Why We Believe – Encounter With God

Peter Eng




Most people believe there is a God. The atheists make a lot of noise and make it seem as though more and more people are becoming atheists. Christian alarmists help spread this misconception. The claim is that as we become more educated, and richer, we need God less and become atheists.  There is little truth to this unless we choose to twist the data to fit the theory. 

America remains the richest country in the world and in the Gallup Poll of as recent as 2011, only 3% are convinced there is no God. Free societies tend to believe in God. Perhaps the only exception is Scandinavia. Repressive societies that persecute people of faith tend to score higher in atheism.  In short, when people are left on their own, they tend to believe in God.  When people are forced to reject God, they tend to do so for a brief period, but belief in God tends to come back.  We see the resurgence of religion in the former Soviet Union and in China after the de facto failure of such coercion under the atheistic cult of communism.

At the same time, society continues to delight in denying God.  That is to say, a person may reply in a poll that they believe in a God of some sort, but when they meet a Christian, they will begin a series of arguments as though they don’t believe in God. There is a perception that the clever people question the existence of God, and so to push the envelope on faith, they sound like atheists when they are really not.

If we modify the question of the Gallup poll to include all religious beliefs, (e.g. Buddhism that does not believe in a God), and ask “Do you believe there is a God or a supernatural world apart from the natural order of things?” I believe Singaporeans are as religious as Americans!

I think we need to understand that the voices against the existence of God are so strident because there are so few of them.  The reality is that they need to explain why we innately believe in God.  Why do people everywhere, of all cultures and all languages believe in God, or gods, or in the unseen supernatural world?


Let’s look at evolution that struggles to explain the God phenomenon.  Why do animals not express the capacity of spiritual connection as humans do?  And within human evolution, what survival advantage do we have when we believe in God?  In fact, if I believe in a God who holds me accountable to a set of moral imperatives, and I compete against you and you have no such restrictions, the logical conclusion is that I lose and you win. Since the belief in God is so damaging to our ability to compete successfully against another human being, there is no evolutionary advantage to believe in God, and consequently, all who believe in God should have lost out in competition.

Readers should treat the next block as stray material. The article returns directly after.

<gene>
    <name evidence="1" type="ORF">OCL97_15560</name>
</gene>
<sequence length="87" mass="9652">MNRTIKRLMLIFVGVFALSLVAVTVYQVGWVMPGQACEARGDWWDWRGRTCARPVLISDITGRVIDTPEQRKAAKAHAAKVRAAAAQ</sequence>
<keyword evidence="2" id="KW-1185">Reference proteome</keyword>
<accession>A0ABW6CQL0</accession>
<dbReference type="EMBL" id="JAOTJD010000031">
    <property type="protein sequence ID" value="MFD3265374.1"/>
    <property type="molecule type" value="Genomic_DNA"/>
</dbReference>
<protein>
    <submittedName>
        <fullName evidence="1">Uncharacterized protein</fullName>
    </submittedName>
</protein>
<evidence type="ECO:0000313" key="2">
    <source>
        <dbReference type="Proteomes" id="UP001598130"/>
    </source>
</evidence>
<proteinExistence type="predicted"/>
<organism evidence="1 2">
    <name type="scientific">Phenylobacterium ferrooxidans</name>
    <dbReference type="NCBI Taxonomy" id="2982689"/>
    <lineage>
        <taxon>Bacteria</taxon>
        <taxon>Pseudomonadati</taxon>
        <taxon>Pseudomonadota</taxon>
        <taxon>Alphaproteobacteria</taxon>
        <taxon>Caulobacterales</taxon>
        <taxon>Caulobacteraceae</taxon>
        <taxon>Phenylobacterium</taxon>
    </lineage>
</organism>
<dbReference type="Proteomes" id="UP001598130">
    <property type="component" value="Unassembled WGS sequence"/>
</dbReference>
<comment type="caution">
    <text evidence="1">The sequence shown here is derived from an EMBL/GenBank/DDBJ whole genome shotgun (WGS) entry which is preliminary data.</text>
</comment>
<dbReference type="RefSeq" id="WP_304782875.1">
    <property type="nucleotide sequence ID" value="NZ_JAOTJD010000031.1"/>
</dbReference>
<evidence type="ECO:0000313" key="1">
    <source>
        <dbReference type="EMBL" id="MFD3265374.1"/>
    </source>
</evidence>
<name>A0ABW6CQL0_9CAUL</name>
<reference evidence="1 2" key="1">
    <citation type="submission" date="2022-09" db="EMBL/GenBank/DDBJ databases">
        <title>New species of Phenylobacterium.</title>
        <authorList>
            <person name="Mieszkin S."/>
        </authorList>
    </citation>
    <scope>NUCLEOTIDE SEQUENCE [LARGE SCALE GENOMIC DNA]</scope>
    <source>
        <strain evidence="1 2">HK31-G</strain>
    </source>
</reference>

Instead, we find the opposite to be true.  We believe in God even when it is not in our competitive or evolutionary interest to do so. Further, those who believe in God should have lost out and the “God” gene should have been bred out of existence.

It is self-evident that human beings have an innate belief in God regardless of how the atheist might want to explain why this innate belief exists.

Even though we engage in discussion about the existence of God, the reality for most people is that faith in God comes through an encounter with God. 

The rational basis for faith is important to some.  But for many, there is a short cut to arrive at the truth.  Let me illustrate. 


Let’s say you are in the market to buy a car.  On the other hand, I am trying to give out the new Toyota IQ for free. I sing the praises of my car to you. How do you test my claim? You can do a lot of research or you can simply test drive mine to see if you want a free Toyota IQ.  Your test drive encounter with the car is not an irrational approach to check out the car.  It is not the technical approach, but it is the encounter approach, and in most instances, it is the most sensible approach (unless you suspect that the free car I offer you might blow up.)

We believe the Christian faith to be a reasonable faith, and we are fully able to hold our own on such a discussion.  But the goal we have is not to argue the merit of our faith. Some, but very few, will actually share in the blessings of faith in Jesus Christ through such discourse.  The discourse usually opens the way for a person to truly encounter Jesus, but the discourse itself is usually not the means to faith.

If I were to give you the Toyota IQ for free, my objective is not to beat you down intellectually or show how much I know about cars so that eventually, you will sign a document saying that I am right and you are wrong. What good would that do? It would only serve to boost my ego to put you down.

Similarly, when a Christian explains questions of faith to someone who is pre-faith, our goal is not to win the argument.  Our goal is simply to say, “This faith is perfectly good.  Take it as your own and encounter it. Enjoy it. Live it.”

As we learn about “Reason for God” and we minister to many who are in need, we are equipping ourselves with reason for faith, but we also invite people to encounter God in Jesus Christ.

Reason for God is important because it affirms our faith, and we equip ourselves to reach people who have questions about God. But we must never forget that most people come to Jesus through an encounter with him. No different from how we come to faith. We sort-of believe, or believe the virtues of it, take the first tentative steps and find out that God is so good and so real.



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